Tenets Of Transparency

posted on 2005-02-06 at 23:26:32 by Joel Ross

The more and more I read Eric Sink's MSDN articles, the more impressed I am with him. This month, he has an article about corporate transparency. It's a must read for any small business owner. He lists out 8 steps to transparency, and I can't disagree with any of them!

Categories: General


MSDN Nuggets

posted on 2005-02-06 at 23:12:04 by Joel Ross

I don't have much time to spend watching technical videos online. I can listen to podcasts (I'm almost completely caught up!), but watching something means I can't program something else.

But I can find 15 minutes here and there, which is why MSDN Nuggets looks pretty cool. They're videos on a specific topic, and they are all 10-15 minutes. You can stream them, or you can download them for offline use.

Right now, they have 6 up, but I'm sure they will get more if people watch them. Maybe I'll download all of them and watch them on my flight to San Francisco this Friday!

Categories: Development


Tourney Pool Manager 2K5 - An Update

posted on 2005-02-06 at 00:08:11 by Joel Ross

I just finished implementing the last feature of the Tourney Pool Manager tonight. It's a Go-Live subscription, so the Tourney Pool Manager will automatically set itself up to "go live" when the time is right. More on that below.

First, let's talk about some of the new features for this year. We added a bunch of subscription web services to TourneyLogic.com that the Tourney Pool Manager can take advantage of - for no additional cost! There are four services you can subscribe to. Last year, we had a couple of these already, but none were automatic - you had to manually request the update. This year, we have a polling mechanism, so information will be downloaded automatically.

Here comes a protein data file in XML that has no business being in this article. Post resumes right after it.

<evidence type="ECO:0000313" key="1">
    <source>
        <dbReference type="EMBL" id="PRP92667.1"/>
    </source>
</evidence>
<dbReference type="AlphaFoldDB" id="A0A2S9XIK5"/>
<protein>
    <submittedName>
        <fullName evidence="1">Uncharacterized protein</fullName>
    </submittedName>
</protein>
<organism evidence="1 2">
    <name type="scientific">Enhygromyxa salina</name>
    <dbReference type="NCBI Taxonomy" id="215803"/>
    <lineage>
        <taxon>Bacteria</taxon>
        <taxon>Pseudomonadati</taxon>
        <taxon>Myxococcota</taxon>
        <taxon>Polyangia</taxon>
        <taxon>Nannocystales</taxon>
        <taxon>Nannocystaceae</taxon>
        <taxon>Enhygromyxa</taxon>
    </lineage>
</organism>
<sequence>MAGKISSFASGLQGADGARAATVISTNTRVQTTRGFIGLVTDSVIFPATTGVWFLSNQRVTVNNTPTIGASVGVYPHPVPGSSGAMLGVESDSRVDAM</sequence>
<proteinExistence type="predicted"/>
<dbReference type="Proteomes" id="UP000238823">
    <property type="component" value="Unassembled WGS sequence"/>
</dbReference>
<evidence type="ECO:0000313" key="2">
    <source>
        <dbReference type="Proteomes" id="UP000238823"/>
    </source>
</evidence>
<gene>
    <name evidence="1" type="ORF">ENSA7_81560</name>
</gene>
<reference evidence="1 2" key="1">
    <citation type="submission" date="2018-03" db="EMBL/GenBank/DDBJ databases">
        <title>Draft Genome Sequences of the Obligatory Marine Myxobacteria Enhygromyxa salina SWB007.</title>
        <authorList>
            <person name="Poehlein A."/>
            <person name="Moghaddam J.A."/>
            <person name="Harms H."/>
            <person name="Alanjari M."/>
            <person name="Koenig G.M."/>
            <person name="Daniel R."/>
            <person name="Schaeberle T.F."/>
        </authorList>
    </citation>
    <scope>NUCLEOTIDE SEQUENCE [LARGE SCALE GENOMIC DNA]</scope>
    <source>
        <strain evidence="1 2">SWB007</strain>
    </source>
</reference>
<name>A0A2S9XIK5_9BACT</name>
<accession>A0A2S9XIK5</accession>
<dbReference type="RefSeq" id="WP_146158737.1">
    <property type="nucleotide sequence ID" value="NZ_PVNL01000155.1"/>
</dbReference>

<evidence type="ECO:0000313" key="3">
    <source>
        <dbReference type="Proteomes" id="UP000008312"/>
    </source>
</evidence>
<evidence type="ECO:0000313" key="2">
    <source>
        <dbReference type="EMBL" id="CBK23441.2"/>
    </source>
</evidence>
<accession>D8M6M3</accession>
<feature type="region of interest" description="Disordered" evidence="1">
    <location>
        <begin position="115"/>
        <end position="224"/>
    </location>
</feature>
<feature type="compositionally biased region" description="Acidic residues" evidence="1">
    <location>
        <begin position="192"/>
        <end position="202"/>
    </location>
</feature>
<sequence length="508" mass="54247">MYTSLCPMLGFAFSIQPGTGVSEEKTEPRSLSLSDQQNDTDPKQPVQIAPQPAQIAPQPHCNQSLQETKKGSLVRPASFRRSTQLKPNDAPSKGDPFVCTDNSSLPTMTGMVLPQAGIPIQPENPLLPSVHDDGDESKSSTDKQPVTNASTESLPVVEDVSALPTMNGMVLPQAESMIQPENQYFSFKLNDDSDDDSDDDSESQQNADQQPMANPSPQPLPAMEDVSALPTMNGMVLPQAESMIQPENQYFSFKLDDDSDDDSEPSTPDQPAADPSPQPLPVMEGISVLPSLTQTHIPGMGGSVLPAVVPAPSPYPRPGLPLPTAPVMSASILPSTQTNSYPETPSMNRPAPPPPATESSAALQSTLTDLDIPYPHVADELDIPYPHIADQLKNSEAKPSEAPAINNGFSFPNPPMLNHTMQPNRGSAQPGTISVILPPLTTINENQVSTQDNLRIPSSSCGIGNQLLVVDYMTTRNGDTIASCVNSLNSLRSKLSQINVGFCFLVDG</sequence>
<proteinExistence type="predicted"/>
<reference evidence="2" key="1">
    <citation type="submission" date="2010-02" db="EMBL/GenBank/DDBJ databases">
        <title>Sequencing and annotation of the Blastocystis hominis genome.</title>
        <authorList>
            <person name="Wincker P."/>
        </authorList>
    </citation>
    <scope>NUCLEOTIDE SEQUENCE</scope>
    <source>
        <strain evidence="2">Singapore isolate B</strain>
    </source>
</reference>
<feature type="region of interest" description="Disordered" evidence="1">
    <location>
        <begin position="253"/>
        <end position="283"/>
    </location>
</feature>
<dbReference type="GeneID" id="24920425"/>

Before we talk about the services, let's talk about the data that is communicated between an installation and our website. You send us the year and the pool id you want data for, and we give you the information you requested. There's nothing being sent back to us, like number of entries, scoring configurations, prize mode, or anything like that. While we'd like to know some of this information (mainly to see what features are being used, and how they are being used), we won't take it without asking you for permission. Obviously, through our traffic logs, we can see where you are coming from too.

We just have one more thing to get out of the way before we talk about the services available. When you start up the Tourney Pool Manager, which is done either by going to the site, or starting the client, depending on which version you are using, the polling service starts up. If you have any subscription, the Tourney Pool Manager will poll our site, and our site gives it the updates. Along with that, it gets the number of minutes between pollings. This tells the Tourney Pool Manager to either slow down or speed up how often it downloads data. It also means we can tune the Tourney Pool Manager to get results delivered as quickly as possible, and still ensure our site doesn't get overloaded when nothing is being updated.